Sebastian: Yes, I do think Human Traces is the hardest to read. But I also think the rewards are correspondingly greater. I'm glad you like Dolphin Street - it was a transitional book for me, as I had almost run out of things to say but could not look into that abyss. I could not understand what it was about until quite late on. It is about dying. Mary's mother. And how love feels or can feel almost indistinguishable from dying.
Once I understood what it was about, I liked it more. It was a nightmare to write as I had to keep going to New York for ideas. Cost a fortune!
zerominuszero: I was wondering what your feelings are towards the main character in Engleby? Personally, I find him wonderfully endearing, and in fact one of my favourite literary characters of all time. And yet, almost everyone he meets in life dislikes him and, of course, he murdered a girl who was totally innocent. What are your thoughts towards him? Did you want readers to like him? Do you think that readers like him too much?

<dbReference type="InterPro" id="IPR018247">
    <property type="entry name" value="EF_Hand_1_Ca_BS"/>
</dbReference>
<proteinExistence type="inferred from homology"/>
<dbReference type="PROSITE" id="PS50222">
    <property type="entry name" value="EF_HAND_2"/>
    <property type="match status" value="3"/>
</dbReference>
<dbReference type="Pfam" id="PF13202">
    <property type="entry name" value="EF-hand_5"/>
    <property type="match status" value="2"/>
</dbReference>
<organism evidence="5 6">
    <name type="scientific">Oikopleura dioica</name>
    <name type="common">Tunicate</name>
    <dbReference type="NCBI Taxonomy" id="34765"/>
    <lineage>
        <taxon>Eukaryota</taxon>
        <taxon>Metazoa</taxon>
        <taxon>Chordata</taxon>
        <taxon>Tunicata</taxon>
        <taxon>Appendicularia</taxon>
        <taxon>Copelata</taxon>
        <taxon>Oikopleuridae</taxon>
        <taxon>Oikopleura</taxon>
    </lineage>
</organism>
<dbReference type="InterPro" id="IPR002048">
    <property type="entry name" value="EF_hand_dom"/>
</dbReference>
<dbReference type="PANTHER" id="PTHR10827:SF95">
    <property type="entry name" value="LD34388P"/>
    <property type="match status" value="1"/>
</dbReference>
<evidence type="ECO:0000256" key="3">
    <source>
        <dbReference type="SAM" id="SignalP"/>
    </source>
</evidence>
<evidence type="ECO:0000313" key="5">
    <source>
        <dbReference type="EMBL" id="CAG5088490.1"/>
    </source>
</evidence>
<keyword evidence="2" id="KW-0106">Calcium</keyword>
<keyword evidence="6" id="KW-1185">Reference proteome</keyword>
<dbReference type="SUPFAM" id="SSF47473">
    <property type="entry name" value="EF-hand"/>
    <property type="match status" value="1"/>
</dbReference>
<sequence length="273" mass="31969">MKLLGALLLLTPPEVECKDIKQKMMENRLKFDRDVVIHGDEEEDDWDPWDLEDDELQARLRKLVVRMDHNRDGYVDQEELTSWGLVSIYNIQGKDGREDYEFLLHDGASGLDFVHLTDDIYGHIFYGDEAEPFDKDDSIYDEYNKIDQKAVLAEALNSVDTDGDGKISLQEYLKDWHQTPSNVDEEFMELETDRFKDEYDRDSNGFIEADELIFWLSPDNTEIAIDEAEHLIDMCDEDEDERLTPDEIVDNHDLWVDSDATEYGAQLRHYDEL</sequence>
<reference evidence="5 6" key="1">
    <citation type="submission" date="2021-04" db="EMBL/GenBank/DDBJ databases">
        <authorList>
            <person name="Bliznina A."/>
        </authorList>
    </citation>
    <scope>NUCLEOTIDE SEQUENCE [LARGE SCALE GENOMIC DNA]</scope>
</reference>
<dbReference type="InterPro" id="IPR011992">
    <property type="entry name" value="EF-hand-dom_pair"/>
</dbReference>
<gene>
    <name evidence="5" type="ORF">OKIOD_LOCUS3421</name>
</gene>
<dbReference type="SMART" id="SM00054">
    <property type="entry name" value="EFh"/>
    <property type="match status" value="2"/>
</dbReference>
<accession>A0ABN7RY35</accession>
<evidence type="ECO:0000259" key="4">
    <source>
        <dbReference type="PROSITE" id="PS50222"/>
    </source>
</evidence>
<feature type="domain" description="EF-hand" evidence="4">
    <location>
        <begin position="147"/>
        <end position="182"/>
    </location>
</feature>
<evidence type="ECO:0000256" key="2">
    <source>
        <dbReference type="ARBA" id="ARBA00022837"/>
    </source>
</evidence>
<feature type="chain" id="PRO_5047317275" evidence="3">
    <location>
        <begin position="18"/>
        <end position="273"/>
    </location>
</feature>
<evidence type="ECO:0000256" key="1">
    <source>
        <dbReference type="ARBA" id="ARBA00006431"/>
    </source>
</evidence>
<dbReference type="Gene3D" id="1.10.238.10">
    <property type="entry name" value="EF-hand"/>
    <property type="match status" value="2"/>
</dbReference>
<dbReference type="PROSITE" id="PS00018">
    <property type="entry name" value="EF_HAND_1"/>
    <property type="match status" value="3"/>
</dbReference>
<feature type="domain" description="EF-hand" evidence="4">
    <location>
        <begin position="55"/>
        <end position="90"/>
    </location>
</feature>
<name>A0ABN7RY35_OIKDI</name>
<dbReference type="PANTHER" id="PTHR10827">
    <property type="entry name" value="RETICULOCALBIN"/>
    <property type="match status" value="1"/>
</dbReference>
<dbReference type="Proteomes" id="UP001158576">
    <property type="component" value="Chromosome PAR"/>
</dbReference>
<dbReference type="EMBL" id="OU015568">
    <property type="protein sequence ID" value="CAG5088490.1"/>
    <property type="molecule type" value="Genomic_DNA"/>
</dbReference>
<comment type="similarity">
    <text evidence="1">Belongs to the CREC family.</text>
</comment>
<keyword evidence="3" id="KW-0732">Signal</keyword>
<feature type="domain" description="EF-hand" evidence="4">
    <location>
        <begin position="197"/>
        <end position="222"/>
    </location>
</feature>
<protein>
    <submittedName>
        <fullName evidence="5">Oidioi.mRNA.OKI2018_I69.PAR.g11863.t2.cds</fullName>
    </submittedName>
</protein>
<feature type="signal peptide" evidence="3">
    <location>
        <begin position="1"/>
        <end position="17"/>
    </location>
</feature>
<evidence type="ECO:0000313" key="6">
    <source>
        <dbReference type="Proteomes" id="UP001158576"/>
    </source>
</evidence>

Sebastian: This is a very interesting point - Engleby is lovable in a way, and he says things that some of us may feel but dare not say. He is unbelievably honest, but, as you say, he is a murderer. A friend of mine has said how much she liked him as a character, and I said 'Sure, until you found out what he had done', but she said no, that she still liked him.
The standards we apply to people in books are different from real life. In books,the only sin is not to be interesting. If a character is vital, you can forgive him almost anything. I love Mike Engleby. He is so not me; yet he is like the shadow side of me. I love him because he worked so well for me. Another character who did that, and whom I love to death as a result, is Kitty in Human Traces.